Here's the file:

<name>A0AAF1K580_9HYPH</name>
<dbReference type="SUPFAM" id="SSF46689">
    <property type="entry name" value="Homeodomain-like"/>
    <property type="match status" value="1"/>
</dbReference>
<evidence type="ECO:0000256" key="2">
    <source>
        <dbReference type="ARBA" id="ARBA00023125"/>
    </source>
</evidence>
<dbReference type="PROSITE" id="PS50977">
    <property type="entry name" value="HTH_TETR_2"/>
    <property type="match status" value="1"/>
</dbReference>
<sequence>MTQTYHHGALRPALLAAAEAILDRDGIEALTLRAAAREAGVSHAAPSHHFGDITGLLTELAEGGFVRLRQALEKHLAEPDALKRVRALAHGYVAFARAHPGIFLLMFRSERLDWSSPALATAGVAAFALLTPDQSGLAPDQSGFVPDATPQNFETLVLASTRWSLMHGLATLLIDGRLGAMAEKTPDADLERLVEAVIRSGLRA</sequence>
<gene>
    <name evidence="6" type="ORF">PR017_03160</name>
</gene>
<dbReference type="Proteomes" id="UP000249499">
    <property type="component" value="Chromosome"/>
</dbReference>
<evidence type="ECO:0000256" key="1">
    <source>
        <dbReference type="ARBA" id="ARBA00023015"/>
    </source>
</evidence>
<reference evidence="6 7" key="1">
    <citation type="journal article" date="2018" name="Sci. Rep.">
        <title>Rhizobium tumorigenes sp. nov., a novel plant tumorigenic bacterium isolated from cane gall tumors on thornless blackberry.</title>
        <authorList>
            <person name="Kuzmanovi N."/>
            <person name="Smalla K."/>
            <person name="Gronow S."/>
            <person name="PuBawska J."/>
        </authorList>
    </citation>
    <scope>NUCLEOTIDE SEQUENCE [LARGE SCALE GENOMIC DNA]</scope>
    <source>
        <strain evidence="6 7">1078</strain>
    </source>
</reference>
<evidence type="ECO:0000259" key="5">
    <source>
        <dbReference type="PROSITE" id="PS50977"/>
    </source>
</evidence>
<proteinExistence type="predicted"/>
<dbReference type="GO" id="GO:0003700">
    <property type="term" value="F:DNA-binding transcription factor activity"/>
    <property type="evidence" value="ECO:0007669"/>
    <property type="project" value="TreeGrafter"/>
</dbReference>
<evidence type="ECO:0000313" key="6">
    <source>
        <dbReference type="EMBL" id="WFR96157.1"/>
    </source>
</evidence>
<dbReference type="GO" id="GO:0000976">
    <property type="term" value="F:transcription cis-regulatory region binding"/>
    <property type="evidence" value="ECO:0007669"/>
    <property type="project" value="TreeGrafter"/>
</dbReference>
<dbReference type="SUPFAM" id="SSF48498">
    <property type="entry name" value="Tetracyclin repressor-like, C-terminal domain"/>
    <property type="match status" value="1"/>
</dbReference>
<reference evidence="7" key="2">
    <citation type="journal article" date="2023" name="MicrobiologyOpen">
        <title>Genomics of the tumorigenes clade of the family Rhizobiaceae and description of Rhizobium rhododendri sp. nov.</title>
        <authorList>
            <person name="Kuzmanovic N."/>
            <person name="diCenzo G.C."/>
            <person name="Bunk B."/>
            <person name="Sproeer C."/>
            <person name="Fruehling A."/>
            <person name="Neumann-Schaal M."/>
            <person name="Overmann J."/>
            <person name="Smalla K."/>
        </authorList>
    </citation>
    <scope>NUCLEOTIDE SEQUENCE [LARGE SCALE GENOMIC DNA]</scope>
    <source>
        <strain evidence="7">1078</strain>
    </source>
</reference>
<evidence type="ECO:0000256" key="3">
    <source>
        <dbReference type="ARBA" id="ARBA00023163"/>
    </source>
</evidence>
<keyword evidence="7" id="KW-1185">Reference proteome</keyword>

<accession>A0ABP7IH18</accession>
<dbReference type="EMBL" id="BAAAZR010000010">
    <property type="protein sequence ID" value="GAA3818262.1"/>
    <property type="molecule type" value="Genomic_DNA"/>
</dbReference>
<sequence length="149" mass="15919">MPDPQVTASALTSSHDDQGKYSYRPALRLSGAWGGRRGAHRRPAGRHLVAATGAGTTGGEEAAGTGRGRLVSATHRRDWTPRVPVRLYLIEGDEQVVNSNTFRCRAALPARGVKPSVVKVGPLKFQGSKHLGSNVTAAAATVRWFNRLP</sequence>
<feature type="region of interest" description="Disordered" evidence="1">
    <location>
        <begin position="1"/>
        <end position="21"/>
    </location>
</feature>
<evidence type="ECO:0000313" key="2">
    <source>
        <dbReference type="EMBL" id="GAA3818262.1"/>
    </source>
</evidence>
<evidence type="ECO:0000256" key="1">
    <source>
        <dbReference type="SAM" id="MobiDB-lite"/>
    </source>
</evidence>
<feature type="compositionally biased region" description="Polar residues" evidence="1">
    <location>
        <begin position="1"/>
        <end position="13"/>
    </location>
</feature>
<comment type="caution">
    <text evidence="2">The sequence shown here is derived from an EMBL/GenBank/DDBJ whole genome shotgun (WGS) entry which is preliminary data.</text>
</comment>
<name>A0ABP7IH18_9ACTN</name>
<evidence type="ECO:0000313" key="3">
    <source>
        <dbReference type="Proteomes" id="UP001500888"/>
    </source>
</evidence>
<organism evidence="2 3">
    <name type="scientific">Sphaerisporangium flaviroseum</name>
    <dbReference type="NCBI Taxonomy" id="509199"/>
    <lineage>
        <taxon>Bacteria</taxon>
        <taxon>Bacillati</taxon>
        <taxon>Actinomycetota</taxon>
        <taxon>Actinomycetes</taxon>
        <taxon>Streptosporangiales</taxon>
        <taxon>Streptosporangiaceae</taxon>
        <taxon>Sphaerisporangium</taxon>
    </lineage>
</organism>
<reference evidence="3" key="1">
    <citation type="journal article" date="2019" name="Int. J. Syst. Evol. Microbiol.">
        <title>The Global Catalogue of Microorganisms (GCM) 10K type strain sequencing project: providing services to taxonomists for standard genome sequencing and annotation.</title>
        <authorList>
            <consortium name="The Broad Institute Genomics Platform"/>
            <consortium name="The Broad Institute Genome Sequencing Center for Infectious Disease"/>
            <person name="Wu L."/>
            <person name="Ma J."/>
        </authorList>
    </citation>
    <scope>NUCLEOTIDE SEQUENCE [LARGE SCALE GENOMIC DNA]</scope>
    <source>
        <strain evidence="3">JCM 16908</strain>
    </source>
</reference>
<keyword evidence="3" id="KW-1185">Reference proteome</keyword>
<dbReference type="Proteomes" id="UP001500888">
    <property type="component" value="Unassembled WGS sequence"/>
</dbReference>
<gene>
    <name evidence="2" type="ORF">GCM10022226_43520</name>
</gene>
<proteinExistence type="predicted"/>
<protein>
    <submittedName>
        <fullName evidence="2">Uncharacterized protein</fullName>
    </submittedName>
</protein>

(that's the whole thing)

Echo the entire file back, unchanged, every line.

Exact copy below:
<name>A0AAF1K580_9HYPH</name>
<dbReference type="SUPFAM" id="SSF46689">
    <property type="entry name" value="Homeodomain-like"/>
    <property type="match status" value="1"/>
</dbReference>
<evidence type="ECO:0000256" key="2">
    <source>
        <dbReference type="ARBA" id="ARBA00023125"/>
    </source>
</evidence>
<dbReference type="PROSITE" id="PS50977">
    <property type="entry name" value="HTH_TETR_2"/>
    <property type="match status" value="1"/>
</dbReference>
<sequence>MTQTYHHGALRPALLAAAEAILDRDGIEALTLRAAAREAGVSHAAPSHHFGDITGLLTELAEGGFVRLRQALEKHLAEPDALKRVRALAHGYVAFARAHPGIFLLMFRSERLDWSSPALATAGVAAFALLTPDQSGLAPDQSGFVPDATPQNFETLVLASTRWSLMHGLATLLIDGRLGAMAEKTPDADLERLVEAVIRSGLRA</sequence>
<gene>
    <name evidence="6" type="ORF">PR017_03160</name>
</gene>
<dbReference type="Proteomes" id="UP000249499">
    <property type="component" value="Chromosome"/>
</dbReference>
<evidence type="ECO:0000256" key="1">
    <source>
        <dbReference type="ARBA" id="ARBA00023015"/>
    </source>
</evidence>
<reference evidence="6 7" key="1">
    <citation type="journal article" date="2018" name="Sci. Rep.">
        <title>Rhizobium tumorigenes sp. nov., a novel plant tumorigenic bacterium isolated from cane gall tumors on thornless blackberry.</title>
        <authorList>
            <person name="Kuzmanovi N."/>
            <person name="Smalla K."/>
            <person name="Gronow S."/>
            <person name="PuBawska J."/>
        </authorList>
    </citation>
    <scope>NUCLEOTIDE SEQUENCE [LARGE SCALE GENOMIC DNA]</scope>
    <source>
        <strain evidence="6 7">1078</strain>
    </source>
</reference>
<evidence type="ECO:0000259" key="5">
    <source>
        <dbReference type="PROSITE" id="PS50977"/>
    </source>
</evidence>
<proteinExistence type="predicted"/>
<dbReference type="GO" id="GO:0003700">
    <property type="term" value="F:DNA-binding transcription factor activity"/>
    <property type="evidence" value="ECO:0007669"/>
    <property type="project" value="TreeGrafter"/>
</dbReference>
<evidence type="ECO:0000313" key="6">
    <source>
        <dbReference type="EMBL" id="WFR96157.1"/>
    </source>
</evidence>
<dbReference type="GO" id="GO:0000976">
    <property type="term" value="F:transcription cis-regulatory region binding"/>
    <property type="evidence" value="ECO:0007669"/>
    <property type="project" value="TreeGrafter"/>
</dbReference>
<dbReference type="SUPFAM" id="SSF48498">
    <property type="entry name" value="Tetracyclin repressor-like, C-terminal domain"/>
    <property type="match status" value="1"/>
</dbReference>
<reference evidence="7" key="2">
    <citation type="journal article" date="2023" name="MicrobiologyOpen">
        <title>Genomics of the tumorigenes clade of the family Rhizobiaceae and description of Rhizobium rhododendri sp. nov.</title>
        <authorList>
            <person name="Kuzmanovic N."/>
            <person name="diCenzo G.C."/>
            <person name="Bunk B."/>
            <person name="Sproeer C."/>
            <person name="Fruehling A."/>
            <person name="Neumann-Schaal M."/>
            <person name="Overmann J."/>
            <person name="Smalla K."/>
        </authorList>
    </citation>
    <scope>NUCLEOTIDE SEQUENCE [LARGE SCALE GENOMIC DNA]</scope>
    <source>
        <strain evidence="7">1078</strain>
    </source>
</reference>
<evidence type="ECO:0000256" key="3">
    <source>
        <dbReference type="ARBA" id="ARBA00023163"/>
    </source>
</evidence>
<keyword evidence="7" id="KW-1185">Reference proteome</keyword>

<accession>A0ABP7IH18</accession>
<dbReference type="EMBL" id="BAAAZR010000010">
    <property type="protein sequence ID" value="GAA3818262.1"/>
    <property type="molecule type" value="Genomic_DNA"/>
</dbReference>
<sequence length="149" mass="15919">MPDPQVTASALTSSHDDQGKYSYRPALRLSGAWGGRRGAHRRPAGRHLVAATGAGTTGGEEAAGTGRGRLVSATHRRDWTPRVPVRLYLIEGDEQVVNSNTFRCRAALPARGVKPSVVKVGPLKFQGSKHLGSNVTAAAATVRWFNRLP</sequence>
<feature type="region of interest" description="Disordered" evidence="1">
    <location>
        <begin position="1"/>
        <end position="21"/>
    </location>
</feature>
<evidence type="ECO:0000313" key="2">
    <source>
        <dbReference type="EMBL" id="GAA3818262.1"/>
    </source>
</evidence>
<evidence type="ECO:0000256" key="1">
    <source>
        <dbReference type="SAM" id="MobiDB-lite"/>
    </source>
</evidence>
<feature type="compositionally biased region" description="Polar residues" evidence="1">
    <location>
        <begin position="1"/>
        <end position="13"/>
    </location>
</feature>
<comment type="caution">
    <text evidence="2">The sequence shown here is derived from an EMBL/GenBank/DDBJ whole genome shotgun (WGS) entry which is preliminary data.</text>
</comment>
<name>A0ABP7IH18_9ACTN</name>
<evidence type="ECO:0000313" key="3">
    <source>
        <dbReference type="Proteomes" id="UP001500888"/>
    </source>
</evidence>
<organism evidence="2 3">
    <name type="scientific">Sphaerisporangium flaviroseum</name>
    <dbReference type="NCBI Taxonomy" id="509199"/>
    <lineage>
        <taxon>Bacteria</taxon>
        <taxon>Bacillati</taxon>
        <taxon>Actinomycetota</taxon>
        <taxon>Actinomycetes</taxon>
        <taxon>Streptosporangiales</taxon>
        <taxon>Streptosporangiaceae</taxon>
        <taxon>Sphaerisporangium</taxon>
    </lineage>
</organism>
<reference evidence="3" key="1">
    <citation type="journal article" date="2019" name="Int. J. Syst. Evol. Microbiol.">
        <title>The Global Catalogue of Microorganisms (GCM) 10K type strain sequencing project: providing services to taxonomists for standard genome sequencing and annotation.</title>
        <authorList>
            <consortium name="The Broad Institute Genomics Platform"/>
            <consortium name="The Broad Institute Genome Sequencing Center for Infectious Disease"/>
            <person name="Wu L."/>
            <person name="Ma J."/>
        </authorList>
    </citation>
    <scope>NUCLEOTIDE SEQUENCE [LARGE SCALE GENOMIC DNA]</scope>
    <source>
        <strain evidence="3">JCM 16908</strain>
    </source>
</reference>
<keyword evidence="3" id="KW-1185">Reference proteome</keyword>
<dbReference type="Proteomes" id="UP001500888">
    <property type="component" value="Unassembled WGS sequence"/>
</dbReference>
<gene>
    <name evidence="2" type="ORF">GCM10022226_43520</name>
</gene>
<proteinExistence type="predicted"/>
<protein>
    <submittedName>
        <fullName evidence="2">Uncharacterized protein</fullName>
    </submittedName>
</protein>